Sixteen years ago, Anya Nopalit was thrilled to learn she was pregnant, but then she received devastating news. “I learned that I had HIV. I was really sad and disappointed. I wondered, why did this happen to me?” said Ms Nopalit, who lives in a fishing village in Chantaburi Province in southeast Thailand.
BEIJING, 21 September 2015 – Government representatives from 19 countries in the Asia-Pacific region have agreed to accelerate efforts to eliminate the parent-to-child transmission of HIV and syphilis.
More than 1000 babies were born free of HIV last year alone due to effective interventions provided by the Chinese government, according to a new report released on 17 September. The findings from the Progress report on China National Prevention of Mother-to-Child Transmission of HIV, Syphilis and Hepatitis B Programme, compiled by the National Health and Family Planning Commission are one of several shared at the 10th Asia-Pacific United Nations Elimination of… Read More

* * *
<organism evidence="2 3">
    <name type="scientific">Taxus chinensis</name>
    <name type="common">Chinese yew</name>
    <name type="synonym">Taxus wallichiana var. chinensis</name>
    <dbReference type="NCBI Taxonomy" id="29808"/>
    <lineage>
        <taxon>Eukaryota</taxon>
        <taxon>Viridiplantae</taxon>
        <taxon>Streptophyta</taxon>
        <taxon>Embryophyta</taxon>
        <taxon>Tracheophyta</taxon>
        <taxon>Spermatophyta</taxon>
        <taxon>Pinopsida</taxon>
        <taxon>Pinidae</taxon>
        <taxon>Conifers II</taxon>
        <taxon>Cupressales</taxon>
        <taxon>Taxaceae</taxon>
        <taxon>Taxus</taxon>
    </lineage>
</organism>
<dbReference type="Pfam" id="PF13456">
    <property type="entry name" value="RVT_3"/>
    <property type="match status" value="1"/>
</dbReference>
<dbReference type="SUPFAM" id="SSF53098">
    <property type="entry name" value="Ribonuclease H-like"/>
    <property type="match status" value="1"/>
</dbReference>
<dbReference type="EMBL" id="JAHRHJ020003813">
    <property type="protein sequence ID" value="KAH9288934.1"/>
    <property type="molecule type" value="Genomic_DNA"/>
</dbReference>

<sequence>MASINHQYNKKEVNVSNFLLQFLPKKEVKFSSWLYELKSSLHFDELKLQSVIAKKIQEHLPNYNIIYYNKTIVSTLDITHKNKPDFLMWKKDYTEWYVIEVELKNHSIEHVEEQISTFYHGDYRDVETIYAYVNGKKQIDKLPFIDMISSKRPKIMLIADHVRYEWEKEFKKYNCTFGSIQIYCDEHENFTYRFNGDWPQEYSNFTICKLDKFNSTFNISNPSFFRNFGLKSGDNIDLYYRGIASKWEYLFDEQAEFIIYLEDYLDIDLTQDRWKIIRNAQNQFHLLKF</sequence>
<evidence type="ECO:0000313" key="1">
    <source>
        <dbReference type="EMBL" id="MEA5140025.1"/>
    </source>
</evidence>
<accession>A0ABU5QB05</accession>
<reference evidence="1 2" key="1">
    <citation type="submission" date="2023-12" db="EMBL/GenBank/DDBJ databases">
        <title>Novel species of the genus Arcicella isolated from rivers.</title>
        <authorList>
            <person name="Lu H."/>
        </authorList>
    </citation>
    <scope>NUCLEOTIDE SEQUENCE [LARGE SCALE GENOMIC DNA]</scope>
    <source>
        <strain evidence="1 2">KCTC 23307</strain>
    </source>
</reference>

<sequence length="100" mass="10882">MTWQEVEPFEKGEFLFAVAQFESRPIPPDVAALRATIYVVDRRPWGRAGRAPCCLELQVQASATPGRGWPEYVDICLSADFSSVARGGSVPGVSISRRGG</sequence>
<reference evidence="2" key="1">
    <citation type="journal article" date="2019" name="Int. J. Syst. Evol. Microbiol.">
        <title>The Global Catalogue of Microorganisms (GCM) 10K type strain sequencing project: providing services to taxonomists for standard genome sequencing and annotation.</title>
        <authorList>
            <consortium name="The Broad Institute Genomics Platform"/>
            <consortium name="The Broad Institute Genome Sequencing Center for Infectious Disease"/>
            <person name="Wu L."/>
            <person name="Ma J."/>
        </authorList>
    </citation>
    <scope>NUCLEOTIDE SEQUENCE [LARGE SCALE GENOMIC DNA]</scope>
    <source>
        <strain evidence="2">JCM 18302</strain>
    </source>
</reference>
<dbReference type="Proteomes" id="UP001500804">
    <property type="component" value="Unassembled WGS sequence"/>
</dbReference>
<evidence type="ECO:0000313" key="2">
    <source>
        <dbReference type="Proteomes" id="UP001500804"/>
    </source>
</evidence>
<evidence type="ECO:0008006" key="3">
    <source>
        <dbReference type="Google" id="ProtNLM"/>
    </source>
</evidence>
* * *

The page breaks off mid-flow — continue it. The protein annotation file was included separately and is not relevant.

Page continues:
“When I was 30 years-old, I was surprised to learn that I was pregnant,” said Prem Paika, who lives in Chiang Mai, a big city in the north of Thailand. “My partner, who I had been with for the past eight years thought he was infertile, so we did not use any birth control.”
Bangkok, 14 September 2015 – The Asia–Pacific region has made significant progress in efforts to eliminate the transmission of HIV and syphilis, but thousands of mothers and children have yet to feel the benefits.